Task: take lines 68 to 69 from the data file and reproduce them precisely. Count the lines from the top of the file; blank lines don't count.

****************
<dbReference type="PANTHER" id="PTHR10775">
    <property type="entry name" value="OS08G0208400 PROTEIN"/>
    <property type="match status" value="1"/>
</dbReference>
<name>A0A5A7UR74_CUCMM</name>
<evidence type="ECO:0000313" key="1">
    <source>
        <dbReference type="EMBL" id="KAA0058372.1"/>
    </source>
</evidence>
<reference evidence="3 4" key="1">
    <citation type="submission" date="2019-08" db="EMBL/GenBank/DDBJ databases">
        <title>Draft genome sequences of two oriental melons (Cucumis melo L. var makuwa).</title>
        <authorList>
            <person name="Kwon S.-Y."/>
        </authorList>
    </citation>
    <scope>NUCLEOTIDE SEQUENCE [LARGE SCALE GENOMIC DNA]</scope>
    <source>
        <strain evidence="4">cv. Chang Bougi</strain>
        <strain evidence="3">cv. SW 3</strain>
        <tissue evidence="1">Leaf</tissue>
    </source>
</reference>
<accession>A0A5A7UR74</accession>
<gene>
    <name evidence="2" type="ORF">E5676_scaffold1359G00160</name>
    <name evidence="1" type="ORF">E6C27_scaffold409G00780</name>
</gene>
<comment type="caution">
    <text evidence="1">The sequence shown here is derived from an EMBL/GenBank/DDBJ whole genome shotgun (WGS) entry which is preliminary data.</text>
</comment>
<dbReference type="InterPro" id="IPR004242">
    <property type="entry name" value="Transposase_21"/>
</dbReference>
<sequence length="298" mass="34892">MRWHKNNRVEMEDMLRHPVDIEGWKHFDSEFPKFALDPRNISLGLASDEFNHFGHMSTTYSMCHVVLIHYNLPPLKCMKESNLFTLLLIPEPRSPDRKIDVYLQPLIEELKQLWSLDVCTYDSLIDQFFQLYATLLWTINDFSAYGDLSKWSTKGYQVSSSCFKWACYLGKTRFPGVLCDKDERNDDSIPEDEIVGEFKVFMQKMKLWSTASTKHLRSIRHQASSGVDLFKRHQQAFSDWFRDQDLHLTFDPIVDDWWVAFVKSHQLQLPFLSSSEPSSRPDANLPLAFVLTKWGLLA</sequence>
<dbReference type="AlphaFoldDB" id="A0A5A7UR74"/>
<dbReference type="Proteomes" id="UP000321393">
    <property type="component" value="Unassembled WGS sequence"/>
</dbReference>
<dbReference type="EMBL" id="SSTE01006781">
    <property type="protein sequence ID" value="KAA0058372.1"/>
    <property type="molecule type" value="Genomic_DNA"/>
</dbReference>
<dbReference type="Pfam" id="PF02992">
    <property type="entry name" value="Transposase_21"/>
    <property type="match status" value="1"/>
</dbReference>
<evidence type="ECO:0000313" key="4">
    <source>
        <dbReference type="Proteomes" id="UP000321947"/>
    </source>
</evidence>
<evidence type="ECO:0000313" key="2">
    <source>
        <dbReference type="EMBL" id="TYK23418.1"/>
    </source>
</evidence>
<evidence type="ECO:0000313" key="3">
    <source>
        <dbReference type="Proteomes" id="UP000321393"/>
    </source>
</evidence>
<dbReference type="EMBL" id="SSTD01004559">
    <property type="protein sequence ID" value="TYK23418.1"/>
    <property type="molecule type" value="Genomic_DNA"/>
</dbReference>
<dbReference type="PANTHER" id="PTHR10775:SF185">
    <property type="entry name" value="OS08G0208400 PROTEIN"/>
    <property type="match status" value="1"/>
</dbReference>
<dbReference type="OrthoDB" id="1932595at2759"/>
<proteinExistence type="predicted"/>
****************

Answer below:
<dbReference type="PANTHER" id="PTHR10775:SF185">
    <property type="entry name" value="OS08G0208400 PROTEIN"/>